Vanadis, Freya we hail thee, and we thank thee. For the invaluable connections of love and friendship, of the protection of our loving ancestors. May your grace and compassion follow us into the year ahead and be the compass from which we navigate.

Hail the Mothers!”

Celebrate Often

There will be another chance for Norse Pagans to honor the Disir. Dísablót is a festival that honors female ancestors, deities, and spirits. It is referenced in multiple sagas and was celebrated in either the Autumn or the early Spring depending on the country. The word Dísablót is a combination of Dísir (plural of Dís, a term for a female spirit) and Blót (a festival or celebration involving sacrifice). Our kindred will celebrate it at the end of winter, sometime in February.

Regardless of your relationship with your mother or family, this Yuletide I hope everyone can find a way to embrace the magick and warmth of the season. Yule, regardless of the name we call it or the place it is celebrated, has always been about the returning of the light and warmth. Today is the shortest day and the longest night. It is the end of the dark half of the year. Tomorrow, the daylight will be longer and the nighttime shorter. We have survived the darkest times and the future looks brighter – literally.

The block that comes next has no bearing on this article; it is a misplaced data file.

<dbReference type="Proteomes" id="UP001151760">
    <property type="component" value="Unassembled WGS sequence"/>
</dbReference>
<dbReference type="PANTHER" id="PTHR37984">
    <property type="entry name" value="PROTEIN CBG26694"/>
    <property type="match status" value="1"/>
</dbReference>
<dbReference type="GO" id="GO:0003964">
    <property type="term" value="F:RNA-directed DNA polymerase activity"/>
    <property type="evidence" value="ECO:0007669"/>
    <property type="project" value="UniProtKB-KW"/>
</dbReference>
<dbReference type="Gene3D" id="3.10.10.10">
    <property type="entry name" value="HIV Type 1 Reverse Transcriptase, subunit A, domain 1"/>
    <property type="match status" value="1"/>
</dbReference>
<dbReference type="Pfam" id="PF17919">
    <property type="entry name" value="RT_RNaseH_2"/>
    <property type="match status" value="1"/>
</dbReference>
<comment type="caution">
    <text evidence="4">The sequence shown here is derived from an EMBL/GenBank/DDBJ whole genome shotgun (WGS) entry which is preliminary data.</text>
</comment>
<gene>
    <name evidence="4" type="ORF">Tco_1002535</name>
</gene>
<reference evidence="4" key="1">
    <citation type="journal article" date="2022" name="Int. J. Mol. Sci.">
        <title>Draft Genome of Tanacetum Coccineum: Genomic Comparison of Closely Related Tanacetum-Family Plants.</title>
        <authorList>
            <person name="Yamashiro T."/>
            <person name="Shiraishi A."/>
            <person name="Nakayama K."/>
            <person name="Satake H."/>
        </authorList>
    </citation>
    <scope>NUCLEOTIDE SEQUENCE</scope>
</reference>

Gifts and light come in all shapes and sizes

Let us be the light in the world. Our light is meant to be shared with the world. We carry a light in our hearts and eyes that illuminates and warms the world around us. Use your light to see the potential in yourself, in others and in the world around you. Our magickal light sees the gods in the beauty of nature, the heart and soul of artistic expression and the warm touch of another person. Like the morning sunlight illuminates the silky web of a spider, may our light show us the fragile interconnectedness of us all. In each of us shines a magickal light of the divine. Together our light grows brighter and illuminates the truth within each of us. We learn from each other and warm our hearts together. In our magickal light we see both the light and dark in ourselves. We come together in perfect love and perfect trust.

This Yuletide season, embrace the light of the solstice. Embrace the light and magick of our mothers and families. Be the light for those around you and help make the Yuletide season magickal.

Hail the Mothers! Hail the Light! Happy Yuletide!